Richard Cornelius : I am very worried that we are taking all this flak for a RISKY proposal that will only save £25 million.
Capita : Oh don't worry, we can save £120 million if we really try hard.
Richard Cornelius : Oh thank you, I feel much better now.
The one thing about One Barnet which nobody seems to know is how it will affect them. They say "what is actually changing"? Well here is the list of services being privatised/outsourced.
1. Residential/ Supporting Living/ Day care services for adults with disabilities
2. Council Housing Services
3. Parking Service
4. Legal Services Department
5. Audit Service – the majority of the service is provided by the consultancy Pricewaterhouse & Cooper
6. Services which are shortly to come off the Payroll
7. Information Technology
8. Human Resources & Payroll
10. Health & Safety
11. Financial Services
12. Customer Services (Call Centre) which includes Social Care Direct Team based in Adult Social Care.
14. Property Services
15. ·Revenues & Benefits
16. Corporate Programmes (Project management)
18. Electoral Registration
19. Trading Standards & Licensing,
20. Land Charges,
21. Planning & Development,
22. Building Control & Structures,
23. Environmental Health,
24. Highways Strategy
25. Highways Network Management,
26. Highways Traffic & Development,
27. Highways Transport & Regeneration,
28. Strategic Planning & Regeneration,
29. Hendon Cemetery & Crematoria.
30. Priority Intervention Team
31. Music Service
32. Public Health Service
These services are being privatised / outsourced in a whole raft of seperate projects. All of them are likely to take jobs away from Barnet. Some are being outsourced in a "benign" manner, such as music services, which is being moved from Barnet Council into a charitable trust, but as far as I am can see, none of these are being done according to the letter of the law.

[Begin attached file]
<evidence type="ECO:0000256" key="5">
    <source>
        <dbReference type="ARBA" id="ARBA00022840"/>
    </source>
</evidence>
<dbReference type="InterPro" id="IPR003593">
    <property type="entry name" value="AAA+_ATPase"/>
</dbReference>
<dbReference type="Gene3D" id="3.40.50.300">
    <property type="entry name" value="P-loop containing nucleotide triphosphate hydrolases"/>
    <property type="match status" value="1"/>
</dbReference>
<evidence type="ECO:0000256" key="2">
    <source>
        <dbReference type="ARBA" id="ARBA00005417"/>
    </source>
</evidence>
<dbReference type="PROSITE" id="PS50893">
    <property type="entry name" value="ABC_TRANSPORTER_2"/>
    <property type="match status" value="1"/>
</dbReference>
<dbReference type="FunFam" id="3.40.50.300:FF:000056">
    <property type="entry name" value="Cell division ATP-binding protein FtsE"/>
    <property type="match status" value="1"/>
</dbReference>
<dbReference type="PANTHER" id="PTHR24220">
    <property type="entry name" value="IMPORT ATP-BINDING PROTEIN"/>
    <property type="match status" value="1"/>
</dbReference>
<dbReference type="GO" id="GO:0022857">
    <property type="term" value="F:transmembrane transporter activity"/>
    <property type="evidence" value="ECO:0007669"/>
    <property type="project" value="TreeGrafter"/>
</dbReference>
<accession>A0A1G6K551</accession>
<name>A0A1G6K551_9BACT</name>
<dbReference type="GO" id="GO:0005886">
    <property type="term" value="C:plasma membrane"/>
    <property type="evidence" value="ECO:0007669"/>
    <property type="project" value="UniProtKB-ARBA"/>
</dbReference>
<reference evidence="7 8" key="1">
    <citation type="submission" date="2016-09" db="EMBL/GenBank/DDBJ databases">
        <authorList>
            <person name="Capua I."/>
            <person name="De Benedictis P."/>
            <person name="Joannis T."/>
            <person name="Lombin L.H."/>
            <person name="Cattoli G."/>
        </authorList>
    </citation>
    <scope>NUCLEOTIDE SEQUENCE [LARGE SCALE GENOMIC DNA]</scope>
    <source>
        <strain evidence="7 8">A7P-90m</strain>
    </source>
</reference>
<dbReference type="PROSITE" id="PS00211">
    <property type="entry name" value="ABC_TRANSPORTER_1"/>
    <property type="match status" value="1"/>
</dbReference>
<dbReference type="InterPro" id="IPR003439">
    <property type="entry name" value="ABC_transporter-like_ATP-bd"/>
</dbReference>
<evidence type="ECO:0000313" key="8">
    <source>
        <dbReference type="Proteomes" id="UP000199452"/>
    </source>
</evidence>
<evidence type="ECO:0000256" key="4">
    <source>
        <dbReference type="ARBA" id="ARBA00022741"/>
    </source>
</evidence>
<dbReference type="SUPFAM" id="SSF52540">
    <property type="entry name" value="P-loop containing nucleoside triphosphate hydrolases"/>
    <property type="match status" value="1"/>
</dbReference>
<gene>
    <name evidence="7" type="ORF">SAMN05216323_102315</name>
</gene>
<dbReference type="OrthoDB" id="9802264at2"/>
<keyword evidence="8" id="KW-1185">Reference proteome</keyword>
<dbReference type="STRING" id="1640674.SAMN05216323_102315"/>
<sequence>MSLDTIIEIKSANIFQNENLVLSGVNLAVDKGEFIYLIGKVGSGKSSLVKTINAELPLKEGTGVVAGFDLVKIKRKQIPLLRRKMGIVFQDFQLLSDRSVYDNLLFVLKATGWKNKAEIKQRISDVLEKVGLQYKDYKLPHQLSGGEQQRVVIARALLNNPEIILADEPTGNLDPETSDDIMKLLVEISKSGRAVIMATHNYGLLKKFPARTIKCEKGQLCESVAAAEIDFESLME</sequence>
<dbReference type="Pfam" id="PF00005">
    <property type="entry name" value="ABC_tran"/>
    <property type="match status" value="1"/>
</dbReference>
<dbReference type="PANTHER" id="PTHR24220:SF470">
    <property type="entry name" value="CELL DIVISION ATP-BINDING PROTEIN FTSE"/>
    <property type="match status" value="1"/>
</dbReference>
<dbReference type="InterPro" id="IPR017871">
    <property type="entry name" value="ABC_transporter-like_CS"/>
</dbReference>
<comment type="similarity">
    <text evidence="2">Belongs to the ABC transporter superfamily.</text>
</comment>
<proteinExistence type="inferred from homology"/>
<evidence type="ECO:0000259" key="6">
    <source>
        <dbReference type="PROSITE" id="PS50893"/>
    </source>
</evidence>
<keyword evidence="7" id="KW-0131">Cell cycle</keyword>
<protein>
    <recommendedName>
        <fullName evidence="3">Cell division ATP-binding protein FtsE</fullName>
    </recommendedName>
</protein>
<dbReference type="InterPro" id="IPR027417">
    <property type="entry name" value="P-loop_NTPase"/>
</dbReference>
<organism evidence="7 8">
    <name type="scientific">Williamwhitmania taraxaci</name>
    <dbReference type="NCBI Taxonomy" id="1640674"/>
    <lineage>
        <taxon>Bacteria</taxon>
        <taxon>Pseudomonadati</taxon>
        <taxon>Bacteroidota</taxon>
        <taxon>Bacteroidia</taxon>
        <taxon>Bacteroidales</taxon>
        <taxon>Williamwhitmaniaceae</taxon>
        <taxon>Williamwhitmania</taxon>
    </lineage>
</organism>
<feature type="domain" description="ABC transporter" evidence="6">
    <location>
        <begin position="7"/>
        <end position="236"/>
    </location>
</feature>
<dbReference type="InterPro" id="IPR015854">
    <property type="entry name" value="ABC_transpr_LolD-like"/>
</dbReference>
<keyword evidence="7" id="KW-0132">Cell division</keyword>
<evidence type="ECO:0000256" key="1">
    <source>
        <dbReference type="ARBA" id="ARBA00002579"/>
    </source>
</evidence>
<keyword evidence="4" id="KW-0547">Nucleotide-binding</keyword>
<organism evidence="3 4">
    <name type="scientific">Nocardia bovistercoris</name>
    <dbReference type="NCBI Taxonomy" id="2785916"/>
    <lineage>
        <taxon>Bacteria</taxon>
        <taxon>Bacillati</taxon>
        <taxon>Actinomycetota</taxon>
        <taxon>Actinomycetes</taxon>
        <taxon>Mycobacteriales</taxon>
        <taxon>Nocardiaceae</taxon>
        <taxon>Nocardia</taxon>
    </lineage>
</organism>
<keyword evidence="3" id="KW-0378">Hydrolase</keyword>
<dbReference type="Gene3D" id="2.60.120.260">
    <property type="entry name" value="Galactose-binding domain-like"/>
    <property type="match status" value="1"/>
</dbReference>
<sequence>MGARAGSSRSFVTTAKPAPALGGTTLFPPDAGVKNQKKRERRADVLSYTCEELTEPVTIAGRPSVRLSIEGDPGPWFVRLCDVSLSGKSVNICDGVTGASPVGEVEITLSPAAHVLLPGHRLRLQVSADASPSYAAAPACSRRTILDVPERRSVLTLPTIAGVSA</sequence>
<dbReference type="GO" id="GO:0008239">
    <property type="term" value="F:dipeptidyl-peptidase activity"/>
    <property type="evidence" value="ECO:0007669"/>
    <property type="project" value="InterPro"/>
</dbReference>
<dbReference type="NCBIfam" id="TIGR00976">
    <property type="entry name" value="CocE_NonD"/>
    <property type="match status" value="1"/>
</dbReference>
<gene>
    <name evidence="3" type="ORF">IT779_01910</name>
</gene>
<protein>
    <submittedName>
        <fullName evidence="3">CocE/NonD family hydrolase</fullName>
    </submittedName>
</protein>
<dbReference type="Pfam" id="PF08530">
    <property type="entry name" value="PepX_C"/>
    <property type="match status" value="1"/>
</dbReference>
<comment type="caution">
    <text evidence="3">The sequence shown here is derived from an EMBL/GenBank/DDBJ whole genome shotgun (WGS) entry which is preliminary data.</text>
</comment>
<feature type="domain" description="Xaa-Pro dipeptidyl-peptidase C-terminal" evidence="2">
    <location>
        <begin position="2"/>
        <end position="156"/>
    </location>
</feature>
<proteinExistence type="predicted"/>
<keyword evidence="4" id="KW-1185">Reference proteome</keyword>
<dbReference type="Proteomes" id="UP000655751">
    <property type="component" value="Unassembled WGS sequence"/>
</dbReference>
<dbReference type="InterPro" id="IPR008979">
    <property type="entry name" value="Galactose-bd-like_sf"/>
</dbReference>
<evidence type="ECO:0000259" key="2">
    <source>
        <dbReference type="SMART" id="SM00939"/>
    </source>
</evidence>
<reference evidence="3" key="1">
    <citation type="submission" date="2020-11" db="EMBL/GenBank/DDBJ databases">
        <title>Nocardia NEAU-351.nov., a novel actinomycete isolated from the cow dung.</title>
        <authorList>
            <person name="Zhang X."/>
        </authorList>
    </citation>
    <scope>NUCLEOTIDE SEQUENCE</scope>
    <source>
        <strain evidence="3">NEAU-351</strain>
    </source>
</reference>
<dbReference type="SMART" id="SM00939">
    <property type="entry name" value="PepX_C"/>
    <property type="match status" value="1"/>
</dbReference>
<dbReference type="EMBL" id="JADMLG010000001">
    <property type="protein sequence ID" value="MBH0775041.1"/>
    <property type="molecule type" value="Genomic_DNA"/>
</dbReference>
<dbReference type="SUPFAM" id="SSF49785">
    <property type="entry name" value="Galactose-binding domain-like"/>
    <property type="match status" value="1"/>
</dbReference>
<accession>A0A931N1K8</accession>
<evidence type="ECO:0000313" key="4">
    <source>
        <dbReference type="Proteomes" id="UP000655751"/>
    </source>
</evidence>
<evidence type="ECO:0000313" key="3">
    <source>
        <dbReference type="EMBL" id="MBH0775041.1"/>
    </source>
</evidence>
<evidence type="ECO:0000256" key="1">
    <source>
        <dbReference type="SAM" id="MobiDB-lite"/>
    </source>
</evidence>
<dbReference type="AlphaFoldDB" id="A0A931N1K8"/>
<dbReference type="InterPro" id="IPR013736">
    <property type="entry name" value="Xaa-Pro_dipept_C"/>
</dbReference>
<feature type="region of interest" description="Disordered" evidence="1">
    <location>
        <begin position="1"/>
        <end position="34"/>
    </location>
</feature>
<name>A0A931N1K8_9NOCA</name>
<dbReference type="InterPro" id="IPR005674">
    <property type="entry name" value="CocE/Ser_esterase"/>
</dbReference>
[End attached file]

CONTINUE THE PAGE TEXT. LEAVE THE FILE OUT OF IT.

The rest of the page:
Take for instance, the "benign" changes to Music Service. This affects my family directly in two ways. My son uses Barnet music services for his violin tuition. The Music service is also a commissioning service which purchases equipment and services from local companies, one of which I own. Under the letter of the law, Barnet Music Services has a legal obligation to consult people and organisations affected. As a parent of a child who uses the service, I have not been consulted at all. I have no idea how the changes will affect the provision of music services for my son. As a business, I was asked to attend one meeting at North London Business Park to discuss the proposals. I attended the meeting and was given a brief outline of what the changes were and how they would be made. I was promised that I would be kept in the loop as to how the proposal was progressing. I was also promised minutes of the meeting, which I never received.
There are 80 other independent music providers in Barnet. As I have received no information regarding the new service and no information as to how it will engage with me as a parent and as music provider, I have taken legal advice from a QC. It appears that I have grounds to launch a judicial review of the decision, based on the failure to consult. As this is a costly and time consuming process and I have no idea whether the new service will be better or worse for my son and my business, I am left in a quandry. I am not someone who believes that legal action should be launched without good reason, not least because I will end up paying for it as a tax payer. One the other hand, I believe the London Borough of Barnet has failed in it's duty to consult.